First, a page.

What happens when you're using the same SEO/SEM provider as your competition?

Zach Klempf
Something I tend to come across more than I would like is when dealers are using (or forced to use) the same SEO/SEM service as their competition down the street. I find this to be a real problem that happens more often than you may think. If both your competition and you are selling the same vehicles (i.e. 2015 Ford Mustang), in the same city or nearby cities, whose side are they on? How can they promise both dealerships to rank highest on Google SERPs when they are competing with another dealer they directly service?How can you even trust a provider that is playing both sides of the fence? I recommend selecting a provider for SEO/SEM services that are not also servicing your competitors. Otherwise both of you could be taken to the cleaners. This is just one way marketing agencies are taking dealers to the cleaner. Have you come across this before? Do you honestly find it possible for a SEO/SEM provider to offer equal services to competing dealers while not cheating? I recently wrote an article on this topic at Dealer Solutions: http://www.dealersolutions.info/5-warning-signs-your-dealerships-online-marketing-provider-is-taking-you-to-the-cleaners/
Timothy Martell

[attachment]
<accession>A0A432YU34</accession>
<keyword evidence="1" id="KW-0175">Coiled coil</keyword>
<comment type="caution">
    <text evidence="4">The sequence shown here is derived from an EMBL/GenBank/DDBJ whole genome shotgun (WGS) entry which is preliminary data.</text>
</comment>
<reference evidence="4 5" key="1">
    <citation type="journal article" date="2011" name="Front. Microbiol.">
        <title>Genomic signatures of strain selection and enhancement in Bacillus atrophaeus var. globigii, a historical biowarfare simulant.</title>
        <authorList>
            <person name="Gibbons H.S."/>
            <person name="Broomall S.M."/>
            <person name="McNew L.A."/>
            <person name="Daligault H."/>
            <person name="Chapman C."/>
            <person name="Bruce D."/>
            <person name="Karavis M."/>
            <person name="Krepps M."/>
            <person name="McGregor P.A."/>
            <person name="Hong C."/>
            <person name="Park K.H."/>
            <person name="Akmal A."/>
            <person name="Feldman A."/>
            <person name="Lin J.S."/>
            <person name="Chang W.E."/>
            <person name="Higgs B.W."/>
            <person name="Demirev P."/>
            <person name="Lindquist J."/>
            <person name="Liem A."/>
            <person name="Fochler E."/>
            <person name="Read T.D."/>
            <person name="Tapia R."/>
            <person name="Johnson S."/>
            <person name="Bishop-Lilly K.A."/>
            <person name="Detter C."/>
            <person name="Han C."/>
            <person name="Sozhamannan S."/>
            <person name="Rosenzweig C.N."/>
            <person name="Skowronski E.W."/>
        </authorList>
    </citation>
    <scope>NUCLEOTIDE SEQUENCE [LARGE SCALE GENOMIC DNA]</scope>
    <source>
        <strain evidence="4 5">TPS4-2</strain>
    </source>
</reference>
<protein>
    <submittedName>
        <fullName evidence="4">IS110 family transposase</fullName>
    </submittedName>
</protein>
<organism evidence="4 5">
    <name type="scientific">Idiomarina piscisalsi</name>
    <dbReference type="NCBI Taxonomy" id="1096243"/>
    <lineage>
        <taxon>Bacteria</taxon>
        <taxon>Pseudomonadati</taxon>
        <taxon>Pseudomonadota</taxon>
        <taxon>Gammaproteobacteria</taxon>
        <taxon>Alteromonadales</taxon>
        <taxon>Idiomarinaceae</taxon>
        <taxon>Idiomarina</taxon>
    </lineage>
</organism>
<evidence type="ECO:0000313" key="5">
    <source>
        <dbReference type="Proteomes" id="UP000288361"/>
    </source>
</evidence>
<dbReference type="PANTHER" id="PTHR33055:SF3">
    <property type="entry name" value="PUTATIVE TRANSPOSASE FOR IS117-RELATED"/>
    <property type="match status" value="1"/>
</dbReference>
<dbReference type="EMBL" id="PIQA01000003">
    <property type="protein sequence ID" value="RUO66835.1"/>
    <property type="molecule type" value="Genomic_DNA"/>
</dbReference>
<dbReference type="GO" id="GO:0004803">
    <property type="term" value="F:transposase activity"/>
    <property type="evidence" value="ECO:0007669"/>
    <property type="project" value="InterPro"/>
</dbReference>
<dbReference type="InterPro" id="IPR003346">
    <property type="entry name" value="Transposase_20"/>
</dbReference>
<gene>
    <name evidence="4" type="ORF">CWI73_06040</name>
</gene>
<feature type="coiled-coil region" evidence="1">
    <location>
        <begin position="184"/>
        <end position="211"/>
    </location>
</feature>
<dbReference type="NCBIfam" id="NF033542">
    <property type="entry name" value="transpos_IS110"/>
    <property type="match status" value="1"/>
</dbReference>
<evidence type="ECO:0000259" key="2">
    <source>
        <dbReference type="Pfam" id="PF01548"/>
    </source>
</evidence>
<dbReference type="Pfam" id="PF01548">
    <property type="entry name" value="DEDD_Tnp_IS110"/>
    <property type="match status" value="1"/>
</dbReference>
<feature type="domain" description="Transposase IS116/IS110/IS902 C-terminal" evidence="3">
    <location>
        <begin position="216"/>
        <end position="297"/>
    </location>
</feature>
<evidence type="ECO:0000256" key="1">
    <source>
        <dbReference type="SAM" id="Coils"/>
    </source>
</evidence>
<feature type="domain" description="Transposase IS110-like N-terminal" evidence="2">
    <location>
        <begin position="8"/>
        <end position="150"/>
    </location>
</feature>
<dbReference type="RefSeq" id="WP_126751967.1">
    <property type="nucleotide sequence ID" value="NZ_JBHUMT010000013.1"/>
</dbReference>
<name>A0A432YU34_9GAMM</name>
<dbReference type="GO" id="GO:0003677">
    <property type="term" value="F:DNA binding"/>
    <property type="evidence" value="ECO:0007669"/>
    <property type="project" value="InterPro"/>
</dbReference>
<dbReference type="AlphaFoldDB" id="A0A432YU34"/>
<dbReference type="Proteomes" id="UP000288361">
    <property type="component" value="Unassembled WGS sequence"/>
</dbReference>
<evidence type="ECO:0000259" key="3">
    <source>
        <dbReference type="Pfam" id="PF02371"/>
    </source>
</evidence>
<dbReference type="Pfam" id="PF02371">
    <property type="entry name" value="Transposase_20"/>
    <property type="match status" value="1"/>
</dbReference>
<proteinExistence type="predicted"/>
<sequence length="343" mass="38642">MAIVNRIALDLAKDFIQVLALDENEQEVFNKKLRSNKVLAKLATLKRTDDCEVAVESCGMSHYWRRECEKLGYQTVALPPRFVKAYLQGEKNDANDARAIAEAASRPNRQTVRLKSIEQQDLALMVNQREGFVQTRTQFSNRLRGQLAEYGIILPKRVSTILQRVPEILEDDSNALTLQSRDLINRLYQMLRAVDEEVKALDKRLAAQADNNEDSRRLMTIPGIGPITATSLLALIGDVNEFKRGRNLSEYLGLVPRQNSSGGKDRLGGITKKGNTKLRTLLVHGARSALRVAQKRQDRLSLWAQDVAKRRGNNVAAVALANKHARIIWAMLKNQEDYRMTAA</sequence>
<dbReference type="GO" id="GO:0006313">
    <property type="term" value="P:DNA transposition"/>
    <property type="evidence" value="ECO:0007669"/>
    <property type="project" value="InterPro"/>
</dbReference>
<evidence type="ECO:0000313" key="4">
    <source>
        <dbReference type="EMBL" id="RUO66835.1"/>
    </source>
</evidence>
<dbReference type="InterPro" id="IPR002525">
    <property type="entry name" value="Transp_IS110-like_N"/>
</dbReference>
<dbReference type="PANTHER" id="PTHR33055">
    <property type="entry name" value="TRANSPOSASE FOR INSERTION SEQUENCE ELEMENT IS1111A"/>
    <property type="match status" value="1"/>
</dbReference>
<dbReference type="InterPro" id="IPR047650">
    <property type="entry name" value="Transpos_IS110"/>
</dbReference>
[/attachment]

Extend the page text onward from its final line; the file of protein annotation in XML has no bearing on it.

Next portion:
SEO and SEM are different in this regard. First, there is no such thing as SEO anymore. So if your website provider, for example, is charging you for "SEO" fire them today. Most "SEO" that dealers are paying for is an automated process for manipulating meta data on a dealers website. This actually harms the dealer website and causes a drop in rankings. This means that the dealer would likely rank better without this so-called "SEO service." Many of us still discuss helping dealer websites rank from an SEO standpoint because it is the terminology dealers are used to hearing. But in truth, SEO or the practice of manipulating ranking results through trickery has been dead for several years now. Content marketing is the true methodology for achieving authority and rankings for your domain. If this is not the primary component of your "SEO provider's" service, then fire them today. Links are still very important, but without a solid content marketing strategy to work in conjunction with link-building, these efforts too will yield minimal results. To your point, Zach, SEO is a zero sum game. If your SEO provider is not providing exclusivity by brand, then there is a problem. There is only 1 first place winner in organic search. And the difference between position 1 and position 2 represents a 34% drop in click traffic. There is no getting around the need for exclusivity when it comes to this kind of service. SEM is a different story. The range in CTR is very small by percentage. But generally speaking, CTR will range from .5% to 2%. Also, the client ultimately dictates where they will "rank" in PPC listings based on the budget they assign to their keyword campaigns. Therefore, its OK to have the same company serve a competitor (as long as there is transparency about this fact). Key points in determining a provider should be: 1) Tangible ROI and transparent metrics explained to dealer 2) No contracts. Providers should work month to month, no exceptions. 3) Content marketing should be the basis for any strategy claiming to help achieve organic rankings and the content should be unique, quality and written in house in the USA. This means you should be able to copy and paste a line of text of any example pieces they've written into the google search bar and find only 1 result. This also means that it should be written for humans, not search engines. Another note. Avoid "one stop shops." It is impossible to be truly exceptional at everything. The larger you grow a company and its people, the less direct control the top execs have over quality as there become more and more touch points. As such, quality diminishes. For that reason, Wikimotive only does 3 things. SEO (via content marketing), Social Media Marketing, and Reputation Management. These are also the 3 most important criteria as cited by Google in their PQ rating index. Hope this helps!